More job losses

The unemployment rate among 25 to 44-year-olds has not dropped any further since August 2018, and rose from 2.6 to 2.8 between May and July this year. Among the over-45s, on the other hand, the share of unemployed in the labour force fell from 3.7 to 2.7 in the span of twelve months. Youth unemployment (6.7 percent) was also down in July year-on-year (7.3 percent), although it has risen slightly in recent months.

The unemployment rate represents a balance of various flows on the labour market. Unemployment inflow may be caused by people in employment losing their job and people not in employment who are not active on the labour market and start looking for a job. The employment rise among 25 to 44-year-olds is mainly related to the increased flow of employed people in this age category who lose their job. In Q2 2019, there were 27 thousand unemployed who were still in employment in the previous quarter. Previously, this number of job losses fell from 62 thousand in Q2 2013 to 24 thousand in Q2 2018. Among 25 to 44-year-olds, those who have been employed by a company (or have been self-employed) for less than one year become unemployed in particular, namely 57 percent. This was still 43 percent in Q2 2018. The reverse flow, i.e. unemployed 25 to 44-year-olds finding a job, remained virtually the same in number compared to Q2 2018.

People (aged 25 to 44 yrs) losing their job by seniority1), Q2 (x 1,000)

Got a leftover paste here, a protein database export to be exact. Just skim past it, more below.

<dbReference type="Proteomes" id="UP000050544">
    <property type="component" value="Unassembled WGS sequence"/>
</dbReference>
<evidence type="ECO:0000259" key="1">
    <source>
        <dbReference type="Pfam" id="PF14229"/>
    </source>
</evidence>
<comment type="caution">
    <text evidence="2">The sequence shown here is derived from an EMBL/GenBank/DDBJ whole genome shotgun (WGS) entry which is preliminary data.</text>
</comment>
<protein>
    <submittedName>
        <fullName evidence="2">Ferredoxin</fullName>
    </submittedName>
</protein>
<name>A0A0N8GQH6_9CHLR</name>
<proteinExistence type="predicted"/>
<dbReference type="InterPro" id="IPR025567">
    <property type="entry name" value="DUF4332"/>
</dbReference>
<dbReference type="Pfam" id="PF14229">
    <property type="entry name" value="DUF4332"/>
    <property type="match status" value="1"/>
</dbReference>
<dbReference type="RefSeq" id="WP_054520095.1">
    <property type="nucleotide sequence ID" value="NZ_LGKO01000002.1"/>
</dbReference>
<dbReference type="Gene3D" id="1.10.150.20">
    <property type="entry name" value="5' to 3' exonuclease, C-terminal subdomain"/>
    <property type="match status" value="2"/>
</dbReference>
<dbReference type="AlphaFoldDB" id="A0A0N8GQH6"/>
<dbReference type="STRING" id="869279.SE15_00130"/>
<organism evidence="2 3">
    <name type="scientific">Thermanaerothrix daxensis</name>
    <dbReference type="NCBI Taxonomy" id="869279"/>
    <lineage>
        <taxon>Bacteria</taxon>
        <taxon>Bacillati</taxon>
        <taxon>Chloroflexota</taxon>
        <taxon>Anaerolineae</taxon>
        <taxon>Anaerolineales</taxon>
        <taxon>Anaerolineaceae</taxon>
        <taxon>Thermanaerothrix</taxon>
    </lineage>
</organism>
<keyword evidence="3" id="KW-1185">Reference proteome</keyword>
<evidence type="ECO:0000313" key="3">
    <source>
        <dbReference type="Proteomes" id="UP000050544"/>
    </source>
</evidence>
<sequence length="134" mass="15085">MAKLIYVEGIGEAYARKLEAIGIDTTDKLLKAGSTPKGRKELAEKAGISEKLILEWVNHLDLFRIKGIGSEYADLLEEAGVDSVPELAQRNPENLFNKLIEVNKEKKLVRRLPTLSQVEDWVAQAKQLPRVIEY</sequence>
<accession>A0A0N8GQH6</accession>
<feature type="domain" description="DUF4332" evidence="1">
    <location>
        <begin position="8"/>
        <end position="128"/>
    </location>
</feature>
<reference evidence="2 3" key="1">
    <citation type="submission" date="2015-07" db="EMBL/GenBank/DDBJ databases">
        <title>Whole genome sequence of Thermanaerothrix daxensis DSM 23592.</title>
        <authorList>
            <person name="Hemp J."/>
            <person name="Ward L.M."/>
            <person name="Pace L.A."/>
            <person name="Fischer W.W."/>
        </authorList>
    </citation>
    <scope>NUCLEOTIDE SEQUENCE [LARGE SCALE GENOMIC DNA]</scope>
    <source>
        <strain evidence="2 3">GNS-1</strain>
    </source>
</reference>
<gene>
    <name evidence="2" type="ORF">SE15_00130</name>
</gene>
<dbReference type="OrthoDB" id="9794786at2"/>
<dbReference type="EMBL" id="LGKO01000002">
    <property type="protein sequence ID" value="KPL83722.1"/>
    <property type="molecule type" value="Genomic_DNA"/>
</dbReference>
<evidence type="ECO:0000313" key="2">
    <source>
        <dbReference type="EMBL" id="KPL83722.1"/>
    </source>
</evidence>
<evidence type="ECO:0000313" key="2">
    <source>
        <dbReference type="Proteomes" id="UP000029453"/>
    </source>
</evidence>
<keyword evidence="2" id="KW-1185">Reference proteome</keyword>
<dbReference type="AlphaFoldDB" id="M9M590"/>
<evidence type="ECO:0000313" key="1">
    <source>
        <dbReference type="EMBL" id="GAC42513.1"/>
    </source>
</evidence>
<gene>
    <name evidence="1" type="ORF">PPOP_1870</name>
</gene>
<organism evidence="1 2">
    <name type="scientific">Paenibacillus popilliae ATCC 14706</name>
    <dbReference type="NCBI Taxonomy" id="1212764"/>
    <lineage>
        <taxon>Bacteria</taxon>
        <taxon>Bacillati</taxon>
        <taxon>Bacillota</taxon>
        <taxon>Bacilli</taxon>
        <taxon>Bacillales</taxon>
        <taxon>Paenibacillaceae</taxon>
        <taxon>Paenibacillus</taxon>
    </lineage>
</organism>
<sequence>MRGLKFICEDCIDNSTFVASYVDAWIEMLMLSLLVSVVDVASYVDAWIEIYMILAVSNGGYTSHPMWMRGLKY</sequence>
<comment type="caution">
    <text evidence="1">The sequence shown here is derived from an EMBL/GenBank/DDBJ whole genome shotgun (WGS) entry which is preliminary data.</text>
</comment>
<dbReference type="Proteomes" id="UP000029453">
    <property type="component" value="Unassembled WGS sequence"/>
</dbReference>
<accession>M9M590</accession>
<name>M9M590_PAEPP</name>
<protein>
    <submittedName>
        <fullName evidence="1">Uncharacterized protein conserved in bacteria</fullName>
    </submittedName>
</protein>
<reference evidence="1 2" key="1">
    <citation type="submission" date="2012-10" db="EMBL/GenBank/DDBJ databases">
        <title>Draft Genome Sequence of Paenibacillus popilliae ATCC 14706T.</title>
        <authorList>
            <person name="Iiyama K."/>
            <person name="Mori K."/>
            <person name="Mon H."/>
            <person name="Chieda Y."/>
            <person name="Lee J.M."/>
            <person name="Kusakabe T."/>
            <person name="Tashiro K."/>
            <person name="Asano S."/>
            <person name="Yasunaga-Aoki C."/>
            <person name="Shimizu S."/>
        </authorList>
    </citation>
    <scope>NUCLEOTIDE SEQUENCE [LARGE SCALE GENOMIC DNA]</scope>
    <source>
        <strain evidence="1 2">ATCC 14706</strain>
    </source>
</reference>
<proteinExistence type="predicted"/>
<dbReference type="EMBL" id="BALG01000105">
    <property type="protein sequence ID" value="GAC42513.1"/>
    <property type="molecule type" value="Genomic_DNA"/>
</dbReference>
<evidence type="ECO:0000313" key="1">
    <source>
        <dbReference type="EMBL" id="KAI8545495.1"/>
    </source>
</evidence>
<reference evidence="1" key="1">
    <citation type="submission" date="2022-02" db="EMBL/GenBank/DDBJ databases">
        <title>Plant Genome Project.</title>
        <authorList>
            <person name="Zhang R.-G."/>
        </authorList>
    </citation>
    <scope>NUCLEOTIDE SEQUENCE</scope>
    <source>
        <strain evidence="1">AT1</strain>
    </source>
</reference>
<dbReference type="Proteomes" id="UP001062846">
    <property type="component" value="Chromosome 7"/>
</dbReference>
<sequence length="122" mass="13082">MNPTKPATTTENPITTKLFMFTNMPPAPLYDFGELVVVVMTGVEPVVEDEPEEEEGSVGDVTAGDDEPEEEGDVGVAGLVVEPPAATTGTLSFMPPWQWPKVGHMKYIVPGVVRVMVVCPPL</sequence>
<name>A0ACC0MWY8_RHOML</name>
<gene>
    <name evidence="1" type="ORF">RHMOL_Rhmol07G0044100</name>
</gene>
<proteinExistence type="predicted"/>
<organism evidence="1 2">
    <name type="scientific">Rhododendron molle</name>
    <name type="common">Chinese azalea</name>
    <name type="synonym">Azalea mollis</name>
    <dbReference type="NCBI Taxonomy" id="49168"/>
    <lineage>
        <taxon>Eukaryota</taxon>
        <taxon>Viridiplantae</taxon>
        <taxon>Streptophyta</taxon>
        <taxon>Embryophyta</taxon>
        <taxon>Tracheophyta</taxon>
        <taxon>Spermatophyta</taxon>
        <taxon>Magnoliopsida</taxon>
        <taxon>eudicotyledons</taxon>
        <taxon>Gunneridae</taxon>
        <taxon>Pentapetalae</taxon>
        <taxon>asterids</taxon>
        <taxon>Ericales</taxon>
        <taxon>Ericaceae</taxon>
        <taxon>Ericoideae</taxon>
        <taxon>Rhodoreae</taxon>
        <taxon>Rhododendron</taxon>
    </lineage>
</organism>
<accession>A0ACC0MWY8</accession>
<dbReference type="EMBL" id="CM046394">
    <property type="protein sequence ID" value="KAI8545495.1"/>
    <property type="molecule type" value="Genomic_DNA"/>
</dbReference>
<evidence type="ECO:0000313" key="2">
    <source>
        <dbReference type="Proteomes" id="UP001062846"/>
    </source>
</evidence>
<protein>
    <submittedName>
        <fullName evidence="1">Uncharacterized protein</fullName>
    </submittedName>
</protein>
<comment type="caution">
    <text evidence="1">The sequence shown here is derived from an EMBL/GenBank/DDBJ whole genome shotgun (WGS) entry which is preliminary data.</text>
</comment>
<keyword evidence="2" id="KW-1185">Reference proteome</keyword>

Jaar0 to 1-year employment1 to 5-year employment5 to 10-year employment10-year employment or more, unknown
20132424105
2014221378
2015141944
2016131132
2017121041
201810913
201915723
1) Period in which an individual is employed by his or her current employer or is self-employed.

Unused labour potential

Every month, CBS publishes figures on the size of the employed labour force and the non-employed population. The latter group comprises the unemployed labour force as well as people not included in the labour force (all these groups follow the ILO definition).

However, the unemployed labour force does not represent all unused labour potential. According to the ILO indicator, this includes other groups of people aside from the unemployed. These people have either looked for work recently or are immediately available for work. They are counted towards the unused labour potential but fall outside the scope of the ILO definition of employment. People who work part-time but want to work more hours and are immediately available are also included in the unused labour potential.

These groups are only reported on every quarter in terms of size and composition. The overall picture provided in the table below is based on the latest quarterly figures (Q2 2019). The total unused labour potential in Q2 2019 comprised 1.0 million people. This was still 1.1 million one year previously. Development of the total unused labour potential closely follows developments in unemployment.

Beroepsbevolking van 15 tot 75 jaar Niet-beroepsbevolking Niet gezocht en niet beschikbaar Wil en/of kan niet werken Wil wel werken Gezocht en niet beschikbaar Beschikbaar en niet gezocht Vanwege weinig resultaat Vanwege andere reden Beroepsbevolking Werkloos (ILO-definitie) Werkzaam Deeltijd Wil meer uren werken, beschikbaar Voltijd

Every month, CBS publishes figures on the labour force in accordance with international guidelines. The corresponding indicators, i.e. the employed and unemployed labour force, are used around the world to describe cyclical developments on the labour market. Monthly figures are essential in this respect. In addition, UWV issues its own monthly figures on unemployment benefits. Figures released by UWV do not correspond one-to-one with the labour force indicators.